Scientists at the Stanford University School of Medicine say that the hair sheep may be key to better diagnostic tests in developing world. Hair sheep is a less-hirsute version of the familiar woolly barnyard resident.
The researchers have found that not only are these ruminants low-maintenance and parasite-resistant, they're also perfect blood donors for the microbiology tests necessary to diagnose infectious disease in the developing world.
Writing about their work in PLoS ONE, they point out that identifying microbes from a patient's urine or sputum requires growing those microbes in culture dishes filled with gelatinous agar and a small amount of blood.
They say that the blood provides nutrients to the growing bugs, and also provides clues as to the microbes' identities: Microbiologists can rule out or identify certain strains of bacteria based on how the organisms interact with the blood cells in culture.
Generally, microbiologists in the developed world use sheep or horse blood. However, in many places, horses are prohibitively expensive, and regular sheep, with their constant need for shearing and tendency to get infections, are difficult to keep alive.
Importing animal blood can't be feasible because shipping is costly and often unreliable.
Dr. Ellen Yeh, a resident in pathology at Stanford, says that many labs in the developing world use human blood, often donated by lab technicians themselves, but diagnostic tests aren't standardized for human blood.
"You don't get the same test results when you use human blood versus sheep blood," she said.
She further says that the use of human donors increases technicians' risk of infection with blood-borne diseases.
Dr. Ellen Jo Baron, a professor of Pathology at the medical school who said she wanted to do better, added: "Up until the time I saw a hair sheep - which I first saw in Botswana - I had no idea there was even such a thing."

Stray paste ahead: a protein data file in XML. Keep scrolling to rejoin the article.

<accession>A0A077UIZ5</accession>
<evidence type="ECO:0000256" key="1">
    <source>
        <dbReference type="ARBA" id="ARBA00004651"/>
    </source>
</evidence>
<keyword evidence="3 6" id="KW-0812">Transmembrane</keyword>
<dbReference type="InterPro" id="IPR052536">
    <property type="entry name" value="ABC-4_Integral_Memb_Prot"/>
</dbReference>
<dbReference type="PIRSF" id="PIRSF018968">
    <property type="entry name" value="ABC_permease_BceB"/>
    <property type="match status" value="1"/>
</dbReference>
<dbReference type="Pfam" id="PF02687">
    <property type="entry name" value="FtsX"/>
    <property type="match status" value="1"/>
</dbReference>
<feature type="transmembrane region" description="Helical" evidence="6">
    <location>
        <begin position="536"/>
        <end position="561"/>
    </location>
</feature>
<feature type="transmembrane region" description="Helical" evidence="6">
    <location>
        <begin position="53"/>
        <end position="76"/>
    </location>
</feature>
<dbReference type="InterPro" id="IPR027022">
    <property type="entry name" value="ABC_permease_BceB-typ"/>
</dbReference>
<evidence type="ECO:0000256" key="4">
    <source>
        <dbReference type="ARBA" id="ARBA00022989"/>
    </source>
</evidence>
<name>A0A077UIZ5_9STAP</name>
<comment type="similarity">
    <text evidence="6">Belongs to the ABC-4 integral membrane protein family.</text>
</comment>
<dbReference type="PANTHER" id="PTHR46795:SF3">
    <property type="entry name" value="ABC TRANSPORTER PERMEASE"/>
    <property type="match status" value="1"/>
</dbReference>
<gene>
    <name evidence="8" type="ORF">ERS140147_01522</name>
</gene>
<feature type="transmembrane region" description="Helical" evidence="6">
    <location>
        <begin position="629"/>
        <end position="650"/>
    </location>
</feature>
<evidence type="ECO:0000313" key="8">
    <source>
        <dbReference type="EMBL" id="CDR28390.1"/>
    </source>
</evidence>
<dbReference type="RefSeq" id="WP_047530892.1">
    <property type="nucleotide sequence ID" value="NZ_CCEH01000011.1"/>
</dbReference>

She wasted no time in learning about the animals, finding that they resist parasites, don't need to be sheared, and do well in the tropical climes prevalent in much of the developing world.
Her team collected blood from hair sheep, created test cultures using the blood, and ran a series of common diagnostic tests, in order to determine whether the blood was equivalent to horse or sheep blood.
"It worked for every single thing," Baron said.
The researchers also found that they could collect the blood in donation bags, much like those human donors might see at the Red Cross.
Baron and her colleagues have found that hair sheep blood collected in donation bags performed the same as defibrinated blood.
The researchers now say that the only hurdle is getting the sheep to the labs that need them.
Two veterinary labs in Botswana already provide hair sheep blood to local labs based on Baron's initial results, and the researcher is now lobbying the charity Heifer International to add hair sheep to its catalogue so that microbiologists can donate and send the animals to the developing world.
After all, she said, the sheep can provide milk and meat - and that's on top of their role as donors of blood that, in her words, "works perfectly for every microbiology test that a laboratory would need to do."